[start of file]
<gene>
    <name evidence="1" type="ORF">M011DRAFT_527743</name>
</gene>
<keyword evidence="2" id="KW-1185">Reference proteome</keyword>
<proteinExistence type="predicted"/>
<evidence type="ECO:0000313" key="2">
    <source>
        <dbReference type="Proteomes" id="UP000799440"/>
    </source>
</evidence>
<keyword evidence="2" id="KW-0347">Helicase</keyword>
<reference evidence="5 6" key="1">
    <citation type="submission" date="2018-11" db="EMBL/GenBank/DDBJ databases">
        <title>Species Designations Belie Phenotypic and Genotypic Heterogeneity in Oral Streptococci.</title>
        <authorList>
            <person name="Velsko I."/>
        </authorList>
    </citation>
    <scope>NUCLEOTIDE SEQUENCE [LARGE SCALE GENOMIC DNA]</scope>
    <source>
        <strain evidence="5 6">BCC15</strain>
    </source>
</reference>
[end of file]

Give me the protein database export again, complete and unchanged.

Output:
<gene>
    <name evidence="1" type="ORF">M011DRAFT_527743</name>
</gene>
<keyword evidence="2" id="KW-1185">Reference proteome</keyword>
<proteinExistence type="predicted"/>
<evidence type="ECO:0000313" key="2">
    <source>
        <dbReference type="Proteomes" id="UP000799440"/>
    </source>
</evidence>
<keyword evidence="2" id="KW-0347">Helicase</keyword>
<reference evidence="5 6" key="1">
    <citation type="submission" date="2018-11" db="EMBL/GenBank/DDBJ databases">
        <title>Species Designations Belie Phenotypic and Genotypic Heterogeneity in Oral Streptococci.</title>
        <authorList>
            <person name="Velsko I."/>
        </authorList>
    </citation>
    <scope>NUCLEOTIDE SEQUENCE [LARGE SCALE GENOMIC DNA]</scope>
    <source>
        <strain evidence="5 6">BCC15</strain>
    </source>
</reference>